The Master of Science in Safety Science degree program qualifies students for specialized positions in a rapidly growing, highly paid and exciting field, and provides job placement assistance upon graduation. Safety is a critical part of aviation, manufacturing and industrial design. This program provides the knowledge and skills necessary to practice occupational health and safety programs in any workplace. Students can concentrate on safety in an aviation environment or a more general occupational safety. The Master of Science in Safety Science degree is housed in the Department of Behavioral & Safety Sciences of the College of Arts & Sciences. The Master of Science in Safety Science (MS-SS) degree program is designed to provide students with a practical course of study in aviation safety as well as occupational health and safety. The degree program produces safety professionals who are skilled in providing safety management expertise in a variety of industries. Graduates will be able to provide leadership, training, and guidance in safety implementation and compliance issues involving EPA, OSHA, DOD, FAA, DOE, NTSB and state health, and workplace standards, and will be prepared for service in aviation/aerospace, military, and numerous other industries. The MS-SS degree prepares graduates for professional safety positions in a variety of organizational settings, including aviation. Students will qualify for jobs such as aircraft accident investigator, aviation or general safety manager, operations safety coordinator, and safety designer. The degree offers the opportunity for students to explore both the theoretical and pragmatic discipline that occupational health and safety has become. Particularly in light of extensive interest by the private sector and by government entities, this degree offers occupational health and safety professionals the advanced education and credentials necessary to succeed in the practice of safety. The MS-SS is a 36 credit hour program of study composed of a General Core (15 credit hours), a Research Core (9 to 12 credit hours), and electives (9 to 12 credit hours). Elective coursework must be selected from the elective list below. All elective courses may not be offered every year. Check with an advisor for a schedule of course offerings. Preference will be given to applicants with an undergraduate background that includes college-level mathematics, social, behavioral and physical sciences, aviation, engineering or other related disciplines. Opportunities for Graduate Students Graduate Assistantships Graduate assistantships are academic appointments that are reserved for qualified graduate students. Graduate assistants are involved in research activities under the direction of a faculty member. To be eligible for a graduate assistantship, a student must have full graduate status in a degree program, must have maintained a CGPA of 3.00 out of a possible 4.00 or above through the end of the semester (graduate or undergraduate) preceding the appointment, and must demonstrate adequate communication and technical skills. Each department has the responsibility to post the availability of its graduate assistantships. Current students submit an application form, resume, and a 500-word essay directly to the Department of Behavioral and Safety Sciences. Newly admitted students submit their application materials via the Graduate Admissions Office. Please note that any student who is eligible to receive VA benefits under the Post-9/11 GI Bill Yellow Ribbon Program is not eligible to apply for a graduate assistantship. Graduate assistantships carry a stipend set by the University and a partial tuition waiver; in addition, limited hourly graduate employment opportunities within a department may be available. Graduate assistants with such appointments are expected to devote up to 20 hours each week to effectively carry out their assignments. Under some circumstances, partial assistantships providing either tuition or a stipend may be granted. Expected time to be devoted is set by the assigning department. Graduate assistants are permitted to accept other University employment; however, University policies limit all students to a total of 25 hours of work per week, including the graduate assistantship. All graduate research assistantships, both full and partial, require that the recipient be registered for at least three graduate credits at Embry-Riddle for any semester of their appointment. Graduate Internships Graduate internships are temporary professional or industrial work opportunities available to graduate students. There are two types of internships: resident and nonresident. Resident internships are professional work activities supported by a partnership between the University and industry and conducted on campus under the supervision of a faculty/staff sponsor. Nonresident internships are professional work activities conducted off campus at the supporting organization facility. Full-time employees of the offering organization are not eligible for an internship appointment and cannot receive elective credit for their professional work service. Graduate students who have full graduate status, are in good standing, with a minimum of six completed graduate credit hours, and who earn a cumulative GPA of 3.00 on a 4.00 basis, are eligible to apply for graduate internships. Students must demonstrate adequate communication and technical skills. Students selected for an internship must register for the approved number of credit hours in the departmental internship course and pay all fees. Graduate academic credit is awarded at a rate of one credit hour for every 200 clock hours of work completed, up to a maximum of three credit hours in one semester. Three internship credit hours may be applied as an elective toward degree requirements. Students are advised to consult with the Safety Science internship coordinator for approval to use internship credits toward their degree program. Guidelines for Graduate Capstone Projects and Theses The graduate program in the Department of Behavioral & Safety Sciences offers the degree of Master of Science in Safety Science (MS-SS), which is a 36 credit-hour program. In addition to course work, this degree requires the completion of a research project, either a three-hour Graduate Capstone, with 33 hours of course work, or a six-hour Master’s Thesis (with 30 hours of course work). Those students who are planning to do a Capstone should have registered for a total of three hours of MSF 691 before graduation. Those planning to do a thesis should register for six hours of MSF 700 before graduation. The detailed information in this section is intended to assist graduate students in the completion of this research requirement. The Difference between a Capstone and a Thesis If the student has any aspirations to later pursue a doctorate, a thesis is strongly recommended, since this is good preparation for writing a dissertation. A thesis is a project that requires the collection and analysis of data in an original fashion. This work should be suitable for submission to a peer-reviewed journal for publication, and takes multiple semesters to complete successfully. In contrast, a capstone project may consist of a selection from a number of possible options: for example, documenting results of an internship in which the student designed a safety program or conducted hazard analyses, or replicating previously-published research to validate findings. The capstone project is completed over the course of one semester and provides students an opportunity to create and document significant evidence of mastery of the safety science core body of knowledge, and provides the student evidence of experience to show to current and prospective employers. [-]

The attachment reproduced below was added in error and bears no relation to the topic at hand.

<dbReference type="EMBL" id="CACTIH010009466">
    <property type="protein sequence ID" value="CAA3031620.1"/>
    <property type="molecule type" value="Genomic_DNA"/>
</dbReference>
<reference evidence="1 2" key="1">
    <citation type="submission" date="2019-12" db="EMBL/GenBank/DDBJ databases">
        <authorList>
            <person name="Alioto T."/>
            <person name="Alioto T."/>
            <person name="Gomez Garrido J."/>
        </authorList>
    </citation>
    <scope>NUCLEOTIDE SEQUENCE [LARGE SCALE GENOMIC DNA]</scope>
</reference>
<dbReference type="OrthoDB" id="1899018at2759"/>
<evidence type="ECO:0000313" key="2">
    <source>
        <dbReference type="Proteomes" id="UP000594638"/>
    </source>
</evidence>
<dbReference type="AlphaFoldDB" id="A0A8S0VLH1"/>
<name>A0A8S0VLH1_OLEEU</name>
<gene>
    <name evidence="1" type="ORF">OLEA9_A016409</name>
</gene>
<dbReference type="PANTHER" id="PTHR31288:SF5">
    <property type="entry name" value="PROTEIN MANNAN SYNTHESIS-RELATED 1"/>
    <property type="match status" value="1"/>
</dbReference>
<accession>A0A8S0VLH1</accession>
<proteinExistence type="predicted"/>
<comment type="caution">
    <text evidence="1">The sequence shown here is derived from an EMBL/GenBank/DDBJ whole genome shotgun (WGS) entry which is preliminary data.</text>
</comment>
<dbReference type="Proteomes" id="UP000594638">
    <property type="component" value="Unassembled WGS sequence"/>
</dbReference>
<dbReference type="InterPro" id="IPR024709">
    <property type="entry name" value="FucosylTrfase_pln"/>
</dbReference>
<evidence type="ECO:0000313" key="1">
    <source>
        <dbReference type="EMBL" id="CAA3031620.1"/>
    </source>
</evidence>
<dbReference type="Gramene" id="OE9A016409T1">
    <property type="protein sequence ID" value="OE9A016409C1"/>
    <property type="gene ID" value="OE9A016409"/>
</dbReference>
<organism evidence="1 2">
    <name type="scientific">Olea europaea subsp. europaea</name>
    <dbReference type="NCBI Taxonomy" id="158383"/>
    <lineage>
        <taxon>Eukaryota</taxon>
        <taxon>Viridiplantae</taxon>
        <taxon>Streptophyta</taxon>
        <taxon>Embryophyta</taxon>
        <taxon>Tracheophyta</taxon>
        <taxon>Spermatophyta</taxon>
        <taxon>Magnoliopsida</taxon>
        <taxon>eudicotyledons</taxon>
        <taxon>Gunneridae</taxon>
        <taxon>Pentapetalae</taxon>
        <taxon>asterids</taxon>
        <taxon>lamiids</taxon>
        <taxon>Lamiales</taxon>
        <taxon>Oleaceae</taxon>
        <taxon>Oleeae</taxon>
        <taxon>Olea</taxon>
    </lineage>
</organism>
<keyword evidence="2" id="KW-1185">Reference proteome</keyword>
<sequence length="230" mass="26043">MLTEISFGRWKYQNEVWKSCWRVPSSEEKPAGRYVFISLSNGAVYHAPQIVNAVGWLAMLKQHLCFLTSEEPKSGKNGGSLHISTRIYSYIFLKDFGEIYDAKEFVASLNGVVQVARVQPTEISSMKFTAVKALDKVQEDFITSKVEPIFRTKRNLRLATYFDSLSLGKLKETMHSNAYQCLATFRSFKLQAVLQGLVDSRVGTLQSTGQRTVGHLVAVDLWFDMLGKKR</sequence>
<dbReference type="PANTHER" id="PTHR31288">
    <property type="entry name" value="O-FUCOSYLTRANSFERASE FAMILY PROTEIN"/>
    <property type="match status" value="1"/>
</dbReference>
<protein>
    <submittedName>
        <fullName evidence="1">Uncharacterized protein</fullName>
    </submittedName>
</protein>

Master of Science in Security & Intelligence Studies